Employees or Independent Contractors

What is the CCPA?

The California Consumer Protection Act (CCPA) is a privacy law passed by the state of California in 2018 to control how businesses all over the world acquire, use, and exchange personal information about California consumers. If you have customers in California, you must be aware of the CCPA and follow its requirements, regardless of where you are situated or operate. When collecting personal information for employment, recruitment, or contracting purposes, covered employers must give notice to workers, job candidates, and independent contractors. Employers are prohibited from using the personal information they obtain for any reason not stated in the notice. For qualifying businesses, it is important to follow the laws and be prepared in advance, rather than facing penalties and consequences. 


Does the CCPA apply to your business?

The CCPA applies to for-profit businesses operating in California that meet one or more of the following criteria:

  • Annual gross income of more than $25 million.
  • Purchase, receive, or sell the personal information of at least 50,000 Californians, households, or devices.
  • Sell personal information about California people for 50% or more of their annual revenue. If you are a company with these potential thresholds, then this consumer privacy interactive tool is a great recourse designed for you! Click the link to further determine your company’s compliance. https://www.oag.ca.gov/consumer-privacy-tool


What does the CCPA protect?

California residents are protected under the CCPA against third-party transactions or disclosures of their personal information.

Consumers in California have the following privacy protections under the CCPA:

  • The right to know what personal information a company collects about them and how that information is used and shared.
  • To have their personal information that has been collected, expunged, to refuse to have their personal information sold to third parties.
  • Nondiscrimination in the exercise of their CCPA rights.

Given the CCPA’s extent and complexity, compliance is more complicated than just providing a template and completing a one-hour training for employees in relation to consumer and employee data. As an employer, Maintaining CCPA Compliance and staying away from Penalization of CCPA Noncompliance is extremely important for your business. 


Below are brief recommendations for both influential topics:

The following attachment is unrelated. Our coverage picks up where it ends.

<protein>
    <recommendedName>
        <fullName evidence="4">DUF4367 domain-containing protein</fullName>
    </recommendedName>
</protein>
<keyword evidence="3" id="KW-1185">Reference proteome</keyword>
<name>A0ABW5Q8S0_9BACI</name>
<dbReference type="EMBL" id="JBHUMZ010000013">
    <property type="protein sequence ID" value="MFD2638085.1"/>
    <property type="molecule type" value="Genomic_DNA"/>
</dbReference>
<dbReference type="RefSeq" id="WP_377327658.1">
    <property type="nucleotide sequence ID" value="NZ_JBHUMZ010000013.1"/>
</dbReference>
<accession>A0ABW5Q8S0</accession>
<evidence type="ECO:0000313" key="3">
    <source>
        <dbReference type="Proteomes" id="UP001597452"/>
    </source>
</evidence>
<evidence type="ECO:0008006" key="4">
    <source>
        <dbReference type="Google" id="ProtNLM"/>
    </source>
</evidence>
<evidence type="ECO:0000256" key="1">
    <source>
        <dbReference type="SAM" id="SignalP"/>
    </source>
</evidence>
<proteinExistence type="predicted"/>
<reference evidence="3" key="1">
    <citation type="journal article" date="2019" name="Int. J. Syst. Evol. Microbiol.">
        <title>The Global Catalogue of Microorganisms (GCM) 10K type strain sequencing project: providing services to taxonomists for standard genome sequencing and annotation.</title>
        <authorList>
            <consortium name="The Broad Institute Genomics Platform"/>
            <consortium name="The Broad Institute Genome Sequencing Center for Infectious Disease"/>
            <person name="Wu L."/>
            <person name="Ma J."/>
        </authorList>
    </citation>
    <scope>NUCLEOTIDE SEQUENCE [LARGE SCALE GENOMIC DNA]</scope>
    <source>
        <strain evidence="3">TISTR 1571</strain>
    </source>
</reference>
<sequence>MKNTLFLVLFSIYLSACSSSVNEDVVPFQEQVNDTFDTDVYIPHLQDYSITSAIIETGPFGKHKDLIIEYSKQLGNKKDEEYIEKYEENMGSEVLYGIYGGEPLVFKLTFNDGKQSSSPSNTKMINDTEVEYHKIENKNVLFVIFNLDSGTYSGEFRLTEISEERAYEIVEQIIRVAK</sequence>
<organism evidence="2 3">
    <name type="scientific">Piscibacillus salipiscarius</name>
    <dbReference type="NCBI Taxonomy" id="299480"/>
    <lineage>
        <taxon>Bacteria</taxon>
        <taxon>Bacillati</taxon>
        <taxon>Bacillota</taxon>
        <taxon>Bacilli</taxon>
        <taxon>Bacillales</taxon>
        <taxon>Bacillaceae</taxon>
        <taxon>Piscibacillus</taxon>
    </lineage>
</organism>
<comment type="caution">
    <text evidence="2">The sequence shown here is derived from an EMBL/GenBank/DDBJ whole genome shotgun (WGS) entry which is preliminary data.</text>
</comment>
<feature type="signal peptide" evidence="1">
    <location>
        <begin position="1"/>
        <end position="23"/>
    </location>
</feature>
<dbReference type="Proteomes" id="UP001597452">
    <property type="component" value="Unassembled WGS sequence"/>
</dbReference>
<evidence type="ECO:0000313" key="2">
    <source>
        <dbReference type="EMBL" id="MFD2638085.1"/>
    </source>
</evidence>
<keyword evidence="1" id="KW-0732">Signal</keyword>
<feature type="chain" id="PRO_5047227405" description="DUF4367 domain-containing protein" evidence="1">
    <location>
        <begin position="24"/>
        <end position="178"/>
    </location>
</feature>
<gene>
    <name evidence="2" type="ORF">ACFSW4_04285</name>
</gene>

Maintaining CCPA Compliance

  • In your website’s privacy policy, include a quick overview of consumers’ rights. Give them information on how and where to exercise their rights.
  • Update the list of personal information you are collecting, selling, or disclosing in your privacy policy on a regular basis.
  • Before or during data collection, let your users know what personal information you are gathering and why.
  • Provide a ‘Do not sell my personal information’ link on the page where you are collecting personal data, allowing users to opt out of third-party data sales.
  • If you are collecting data on children under the age of 13, you will need permission from a parent or legal guardian.
  • Before selling personal information collected from minors under the age of 16, you must have their explicit consent.

Penalties of CCPA Noncompliance

  • Intentional violation costs $7,500.
  • Unintentional violation costs $2,500.
  • Civil action suits a consumer’s unencrypted sensitive personal information is exposed because of a data breach.



Emplicity is determined to provide help and guidance in navigating the CCPA guidelines through providing information and tools. Though we are not liable for a failure of compliance, it is important that as a business you are informed and aware of the mandate.

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About Emplicity:
Since 1995, Emplicity has provided a smarter, more secure, and integrated platform of employer services to its 300 business clients and their 8,500 employees. As a Professional Employer Organization, or PEO, the California-based HR outsourcing firm simplifies the compliance, administration, and support businesses need in the areas of employee benefits, payroll, and human resources technology.

NOTICE: Emplicity provides HR advice and recommendations. Information provided by Emplicity is not intended as a substitute for employment law counsel. At no time will Emplicity have the authority or right to make decisions on behalf of its clients.

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